2022-2023 Men’s Rookies of the Year

It’s that time of year where we celebrate those athletes who made the biggest impressions on us. We already celebrated JT Bø’s historic season, Julia Simon’s championship year, and the breakout men and women of the 2022-2023 campaign. Now it is time to celebrate the rookies who gave us a first look at their future potential!

For the men this season it was a bit of slim pickings. There really weren’t any great rookies that came in and made a major impact right away. In fact it was a lot of middle range performances. This isn’t to take anything away from these men as they still have bright futures ahead and they had some great races this season. Just that unlike the women no splashy rookie performances. It’s the athletes like this though that make biathlon such a great sport.

Before we get started a few things:

  • We have a relatively loose definition of “rookie.” In this instance I am usually defining this as somebody who had previously competed in just sporadic races. If they had completed in a full trimester of racing I classified that as their rookie season. Importantly it needed to be a full continuous trimester and not just 7-8 random races.
  • While the top athlete is the “Rookie of the Year” after that they are listed by their final ranking in the Overall standings so don’t try to read too much into it.
  • For the Key Statistic I kept it positive and mentioned something they did well rather than what they need to be working on.
Total Races20
Overall Rank40
Average Finish40.1
Best Finish15th
Key StatisticSkiing vs. Average: 0.1% faster

Anton Vidmar takes home Rookie of the Year honors for the men this season. It was a little bit under the radar, primarily because everybody not named JT Bø was under the radar but it was actually a pretty solid season. In all he ended up running 20 races this season including qualifying for his first Mass Start in Oslo. Oslo served as the capstone of sorts to a very solid first season with a career best 15th in the Sprint followed up by 25th in the Pursuit and 23rd in the Mass Start.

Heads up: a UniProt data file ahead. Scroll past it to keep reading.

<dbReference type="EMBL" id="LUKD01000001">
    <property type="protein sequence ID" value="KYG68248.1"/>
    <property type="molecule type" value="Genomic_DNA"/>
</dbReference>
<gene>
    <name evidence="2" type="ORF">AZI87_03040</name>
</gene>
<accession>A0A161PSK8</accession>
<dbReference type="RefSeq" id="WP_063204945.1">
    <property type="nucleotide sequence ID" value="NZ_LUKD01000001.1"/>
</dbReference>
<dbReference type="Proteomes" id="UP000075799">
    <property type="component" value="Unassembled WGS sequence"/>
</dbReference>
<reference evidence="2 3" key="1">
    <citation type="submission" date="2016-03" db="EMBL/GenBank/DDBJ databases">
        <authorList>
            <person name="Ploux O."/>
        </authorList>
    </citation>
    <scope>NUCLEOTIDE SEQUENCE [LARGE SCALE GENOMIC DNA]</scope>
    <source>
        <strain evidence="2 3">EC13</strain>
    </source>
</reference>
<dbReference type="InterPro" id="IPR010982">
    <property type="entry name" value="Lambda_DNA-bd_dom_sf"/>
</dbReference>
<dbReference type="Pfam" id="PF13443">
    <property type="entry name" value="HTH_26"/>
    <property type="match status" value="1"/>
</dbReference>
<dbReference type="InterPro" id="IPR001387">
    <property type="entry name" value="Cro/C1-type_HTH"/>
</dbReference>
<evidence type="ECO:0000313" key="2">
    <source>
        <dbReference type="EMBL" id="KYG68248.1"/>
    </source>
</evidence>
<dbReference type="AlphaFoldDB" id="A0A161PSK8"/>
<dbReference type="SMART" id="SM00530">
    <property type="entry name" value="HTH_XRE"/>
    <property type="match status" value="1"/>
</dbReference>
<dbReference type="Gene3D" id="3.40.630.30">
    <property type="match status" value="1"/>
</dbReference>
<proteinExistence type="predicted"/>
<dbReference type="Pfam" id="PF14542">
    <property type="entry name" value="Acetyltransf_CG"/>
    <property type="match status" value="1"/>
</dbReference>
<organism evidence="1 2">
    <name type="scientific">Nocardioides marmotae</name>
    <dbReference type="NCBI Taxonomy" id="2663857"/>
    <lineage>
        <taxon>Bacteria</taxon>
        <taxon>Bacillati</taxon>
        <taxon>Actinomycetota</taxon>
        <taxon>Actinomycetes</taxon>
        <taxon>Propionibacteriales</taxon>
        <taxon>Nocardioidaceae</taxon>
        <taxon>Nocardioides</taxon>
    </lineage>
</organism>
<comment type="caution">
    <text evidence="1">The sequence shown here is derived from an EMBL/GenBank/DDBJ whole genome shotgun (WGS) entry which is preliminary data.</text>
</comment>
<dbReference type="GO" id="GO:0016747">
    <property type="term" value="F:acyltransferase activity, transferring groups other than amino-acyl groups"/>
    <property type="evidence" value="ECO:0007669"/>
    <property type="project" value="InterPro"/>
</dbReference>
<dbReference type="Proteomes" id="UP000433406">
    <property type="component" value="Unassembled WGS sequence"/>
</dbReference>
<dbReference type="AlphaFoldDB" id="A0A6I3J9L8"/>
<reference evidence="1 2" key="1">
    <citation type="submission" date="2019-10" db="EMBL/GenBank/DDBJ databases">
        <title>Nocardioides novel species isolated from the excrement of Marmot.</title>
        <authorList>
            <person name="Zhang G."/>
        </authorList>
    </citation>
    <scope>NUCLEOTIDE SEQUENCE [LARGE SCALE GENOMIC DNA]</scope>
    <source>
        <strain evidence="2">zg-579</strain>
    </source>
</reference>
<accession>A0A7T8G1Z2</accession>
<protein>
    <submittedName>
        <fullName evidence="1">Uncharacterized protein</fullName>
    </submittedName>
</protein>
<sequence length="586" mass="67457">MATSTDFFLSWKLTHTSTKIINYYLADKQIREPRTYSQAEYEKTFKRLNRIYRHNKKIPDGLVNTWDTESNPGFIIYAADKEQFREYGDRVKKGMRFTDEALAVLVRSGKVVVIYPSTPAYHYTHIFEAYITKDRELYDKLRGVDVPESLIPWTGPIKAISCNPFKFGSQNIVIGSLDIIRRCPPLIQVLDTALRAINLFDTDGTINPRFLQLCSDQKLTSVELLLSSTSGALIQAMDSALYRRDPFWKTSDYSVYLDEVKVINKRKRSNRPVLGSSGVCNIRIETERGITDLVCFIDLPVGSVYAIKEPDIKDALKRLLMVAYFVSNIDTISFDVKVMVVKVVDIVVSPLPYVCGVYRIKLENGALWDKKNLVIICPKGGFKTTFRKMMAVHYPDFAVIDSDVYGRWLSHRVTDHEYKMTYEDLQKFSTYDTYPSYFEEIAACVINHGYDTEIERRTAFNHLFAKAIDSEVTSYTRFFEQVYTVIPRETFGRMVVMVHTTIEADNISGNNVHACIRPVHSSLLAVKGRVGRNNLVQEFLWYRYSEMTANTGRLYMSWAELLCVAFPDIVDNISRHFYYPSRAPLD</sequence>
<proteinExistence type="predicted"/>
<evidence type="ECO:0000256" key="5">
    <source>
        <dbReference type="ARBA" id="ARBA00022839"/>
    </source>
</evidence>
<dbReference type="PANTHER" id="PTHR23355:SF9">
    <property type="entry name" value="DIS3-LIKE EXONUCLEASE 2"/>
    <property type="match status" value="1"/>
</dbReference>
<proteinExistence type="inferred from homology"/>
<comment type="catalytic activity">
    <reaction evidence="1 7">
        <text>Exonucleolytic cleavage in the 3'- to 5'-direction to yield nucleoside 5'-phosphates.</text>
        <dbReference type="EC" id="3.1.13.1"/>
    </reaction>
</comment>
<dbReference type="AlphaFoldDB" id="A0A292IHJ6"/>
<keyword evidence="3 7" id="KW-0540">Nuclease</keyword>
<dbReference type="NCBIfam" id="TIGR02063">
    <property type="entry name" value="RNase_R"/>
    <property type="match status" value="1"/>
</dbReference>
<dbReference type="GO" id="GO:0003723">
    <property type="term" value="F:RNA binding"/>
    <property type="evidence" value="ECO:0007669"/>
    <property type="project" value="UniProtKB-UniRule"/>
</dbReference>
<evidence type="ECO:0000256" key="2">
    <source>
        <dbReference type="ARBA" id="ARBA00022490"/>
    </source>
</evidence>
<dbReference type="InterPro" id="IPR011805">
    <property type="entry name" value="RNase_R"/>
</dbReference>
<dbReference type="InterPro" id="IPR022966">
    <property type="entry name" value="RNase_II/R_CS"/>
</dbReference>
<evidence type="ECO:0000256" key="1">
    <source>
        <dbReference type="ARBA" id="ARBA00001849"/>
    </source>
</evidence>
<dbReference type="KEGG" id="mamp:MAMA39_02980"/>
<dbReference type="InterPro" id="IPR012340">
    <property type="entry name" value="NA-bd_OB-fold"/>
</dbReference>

Vidmar is just 23 years old and he’s already showing some pretty good signs. His shooting percentages are already good enough to compete. This includes an 85% overall shooting percentage and an 86.9% standing percentage. There is good reason to think that he’ll at least get a little bit better at shooting in the next few seasons. He’s run races on the Juniors level in seven different seasons and in five of those he had a total shooting percentage better than 85%. Now those are generally small sample sizes but when taken together it’s a pretty good sign of what he is already capable of even without anticipating further improvement. Considering who is the Slovenian head coach (Ricco Gross) we should anticipate further improvement too.

Arguably more importantly he’s already at the average ski speed. That sounds like a ridiculous thing to be excited about. He’s just 23 years old and should continue to get a little bit faster over the next few seasons. This is definitely a projection but thinking if he can get that shooting percentage into the 88% or better range then he doesn’t need to be JT Bø to start getting a few top 10’s here and there. So this will be the number I’m really watching for him moving forward.

Otto Invenius

Total Races7
Overall Rank47
Average Finish36.9
Best Finish12th
Key StatisticOverall Skiing Rank: 32nd

Otto Invenius was a popular “One to Watch” after some really good performances over the last few seasons on the Juniors level. The 2021-2022 season saw him take home a silver medal in the Sprint at the Junior Worlds along with a 5th in the Individual. This season was primed to be a breakthrough onto a higher level. Unfortunately his summer was just loaded with injuries. There was an elbow injury, a head injury, and several sicknesses including COVID that handicapped his training all spring, summer, and fall.

When the season finally did start Invenius didn’t quite have the results that we had been hoping for. Considering how limited his training was this isn’t a terrible surprise at all. The IBU Cup results were decent in the 20-30’s primarily. Things started to come a little bit better for him and he made the World Cup squad for the last three weekends. He ended up showing his potential with a 12th place in the Oslo Sprint and qualifying for his first Mass Start that weekend.